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Hiscox: Global Firms Still Struggling to Get Cyber-Ready

Nearly three-quarters of global firms fell short of adequate cyber-readiness, despite the majority ranking online threats as the number one risk to their business, according to Hiscox.

The insurer’s Cyber Readiness Report 2018 used interviews with a representative sample of 4000 organizations in the US, UK, Germany, Spain and the Netherlands to assess their cybersecurity strategy and the quality of its execution.

The annual report found that only 11% scored highly enough in both areas to be ranked as cybersecurity “experts,” while 16% achieved expert status in either strategy or execution, but not both.

Yet the cyber-threat is well understood: two-thirds of respondents claimed it’s their top business risk, alongside fraud

Perhaps unsurprisingly, large firms and those that spend more on security were judged to be the best prepared.

Some 21% of large companies ranked as cyber experts, versus only 7% of small firms, while cyber-experts spend twice as much on IT as those that failed the test ($19.8m versus $9.9m) and devote a higher proportion to cybersecurity (12.6% versus 9.9%).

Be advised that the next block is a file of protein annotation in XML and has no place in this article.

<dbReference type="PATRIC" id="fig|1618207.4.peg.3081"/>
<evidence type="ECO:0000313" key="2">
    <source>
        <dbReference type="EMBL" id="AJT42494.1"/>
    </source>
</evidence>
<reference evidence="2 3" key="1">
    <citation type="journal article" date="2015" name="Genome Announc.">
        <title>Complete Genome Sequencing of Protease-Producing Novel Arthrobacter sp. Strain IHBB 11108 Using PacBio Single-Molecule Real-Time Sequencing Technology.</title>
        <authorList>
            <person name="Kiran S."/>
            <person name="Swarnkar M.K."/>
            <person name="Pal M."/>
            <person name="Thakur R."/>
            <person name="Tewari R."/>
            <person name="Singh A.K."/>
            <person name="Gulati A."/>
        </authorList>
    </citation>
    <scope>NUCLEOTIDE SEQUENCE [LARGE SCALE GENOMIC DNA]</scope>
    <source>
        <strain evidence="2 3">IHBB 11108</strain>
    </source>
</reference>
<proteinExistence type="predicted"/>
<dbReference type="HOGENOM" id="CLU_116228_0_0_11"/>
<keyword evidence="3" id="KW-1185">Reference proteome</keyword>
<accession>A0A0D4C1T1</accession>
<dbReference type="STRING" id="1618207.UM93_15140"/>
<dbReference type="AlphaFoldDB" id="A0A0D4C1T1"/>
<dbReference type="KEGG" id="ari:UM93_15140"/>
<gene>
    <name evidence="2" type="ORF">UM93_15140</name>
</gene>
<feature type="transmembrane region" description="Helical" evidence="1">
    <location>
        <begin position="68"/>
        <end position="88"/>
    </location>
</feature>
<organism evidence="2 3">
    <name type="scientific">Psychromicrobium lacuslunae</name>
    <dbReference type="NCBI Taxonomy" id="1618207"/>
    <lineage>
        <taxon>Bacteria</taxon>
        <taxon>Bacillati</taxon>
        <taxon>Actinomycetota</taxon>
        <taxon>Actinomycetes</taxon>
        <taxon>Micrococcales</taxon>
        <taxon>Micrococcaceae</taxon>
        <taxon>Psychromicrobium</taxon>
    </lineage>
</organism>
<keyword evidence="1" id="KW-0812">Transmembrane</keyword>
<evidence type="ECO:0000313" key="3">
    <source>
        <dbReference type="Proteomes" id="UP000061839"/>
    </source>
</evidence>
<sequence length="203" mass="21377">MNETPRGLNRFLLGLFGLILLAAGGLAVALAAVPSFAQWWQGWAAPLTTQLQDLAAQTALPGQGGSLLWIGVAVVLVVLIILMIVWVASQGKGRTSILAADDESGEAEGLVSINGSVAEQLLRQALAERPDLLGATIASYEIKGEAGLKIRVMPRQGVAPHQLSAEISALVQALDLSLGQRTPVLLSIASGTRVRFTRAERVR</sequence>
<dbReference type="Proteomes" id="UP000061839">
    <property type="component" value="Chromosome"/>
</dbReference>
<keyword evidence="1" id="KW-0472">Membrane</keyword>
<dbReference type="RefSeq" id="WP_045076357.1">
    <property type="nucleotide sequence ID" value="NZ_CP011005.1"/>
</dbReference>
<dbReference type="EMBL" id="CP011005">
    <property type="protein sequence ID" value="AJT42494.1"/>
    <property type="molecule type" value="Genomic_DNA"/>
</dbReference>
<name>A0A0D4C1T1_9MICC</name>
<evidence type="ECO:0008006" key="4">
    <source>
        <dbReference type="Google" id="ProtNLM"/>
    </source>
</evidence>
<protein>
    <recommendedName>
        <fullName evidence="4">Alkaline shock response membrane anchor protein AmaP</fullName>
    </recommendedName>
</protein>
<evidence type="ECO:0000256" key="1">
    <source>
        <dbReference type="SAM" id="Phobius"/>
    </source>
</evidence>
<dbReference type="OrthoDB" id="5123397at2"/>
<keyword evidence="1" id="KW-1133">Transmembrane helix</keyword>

The good news is that spending is on the rise, with 59% of respondents planning to increase their outlay on security.

Almost half (45%) of those polled claimed to have suffered at least one attack over the previous 12 months, and 66% of them were hit twice or more, with financial services, energy, telecoms and government sectors the biggest targets.

The average cost across all respondents of these attacks was only $229,000, although this rose to up to $20m for individual UK and German firms and $25m for their US counterparts.

Nick Hammond, lead advisor for financial services at World Wide Technology, argued that the report should be a reminder to those in the financial sector of the difficulty of getting security right.

“This kind of protection is all the more necessary this year, in the wake of new regulations such as MiFID II, PSD2 and GDPR. Unlike older rules that only required yearly tick-box compliance exercises, these new regulations require continued assurance of critical applications,” he added.

“But with the complexity of existing IT systems, which have been built with different and sometimes opposing metrics over the years, this is easier said than done. This web of opaque interdependencies is creating problems for cyber security. Without a clear view of how the system is plumbed together, there can be knock-on effects downstream when one application is prevented from sharing data with another system or user.”

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